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Brown, Lydia ( July 1780–19 November 1865), missionary to Hawaii and pioneer of textile production on the islands, was born in Wilton, New Hampshire. Nothing about her life is known before she became a member of the seventh company of missionaries sent to Hawaii by the American Board of Commissioners for Foreign Missions (ABCFM), arriving in Honolulu aboard the ...

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Sydney V. James and Gail Fowler Mohanty

Brown, Moses (12 September 1738–06 September 1836), merchant and philanthropist, was born in Providence, Rhode Island, the son of James Brown, merchant, and Hope Power. The father died the next year, leaving a variety of properties and businesses, which indicates that his family was far from poor. Moses Brown had a few years of formal schooling before being apprenticed to his merchant uncle, Obadiah, to learn the intricacies of eighteenth-century commerce and to be adopted as a son and partner. After Obadiah died in 1762, Moses managed the business, and in 1774 married Obadiah’s daughter Anna, who bore three children, two of whom lived to maturity. Moses joined his three surviving brothers in the firm of Nicholas Brown & Co. to operate the family businesses. The profits of trade were diversified by manufacturing and money-lending. The Brown brothers inherited profitable candle and chocolate works and started a plant to smelt and work iron. They also tried at least one ill-fated slaving voyage....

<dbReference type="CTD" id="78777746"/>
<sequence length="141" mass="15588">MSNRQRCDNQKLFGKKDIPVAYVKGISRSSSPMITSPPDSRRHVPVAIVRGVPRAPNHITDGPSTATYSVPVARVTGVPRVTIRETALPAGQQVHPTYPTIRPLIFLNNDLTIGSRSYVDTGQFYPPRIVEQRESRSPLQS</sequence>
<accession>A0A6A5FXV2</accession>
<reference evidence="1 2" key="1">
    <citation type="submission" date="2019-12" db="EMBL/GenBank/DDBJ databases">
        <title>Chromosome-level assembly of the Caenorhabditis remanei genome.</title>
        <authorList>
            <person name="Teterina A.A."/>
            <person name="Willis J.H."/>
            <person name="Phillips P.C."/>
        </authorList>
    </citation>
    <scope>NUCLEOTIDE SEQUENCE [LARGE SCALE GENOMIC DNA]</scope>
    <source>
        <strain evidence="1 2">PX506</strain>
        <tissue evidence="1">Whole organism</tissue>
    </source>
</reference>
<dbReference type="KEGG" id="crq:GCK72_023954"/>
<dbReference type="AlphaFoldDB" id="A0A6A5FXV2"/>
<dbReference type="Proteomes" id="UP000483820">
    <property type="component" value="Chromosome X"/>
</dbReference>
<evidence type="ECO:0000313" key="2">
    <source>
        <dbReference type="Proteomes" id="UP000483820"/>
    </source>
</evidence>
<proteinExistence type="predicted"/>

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Brown, Obadiah (15 July 1771–15 October 1822), merchant and manufacturer, was born in Providence, Rhode Island, the son of Moses Brown, a merchant, and Anna Brown. He sometimes used the name Obadiah M. Brown to distinguish himself from other Browns with the same first name. Sickly as a child, he initially was educated at home and then attended the Friends New England Yearly Meeting School in Portsmouth, Rhode Island, between 1784 and 1788. This was followed by an informal apprenticeship with Almy and Brown, a Providence cotton textile manufactory established by his father, one of four brothers who were successful Providence merchants and manufacturers. The manufactory was initially managed by Obadiah’s brother-in-law, William Almy, and a cousin, Smith Brown, although under the watchful eye of Moses Brown....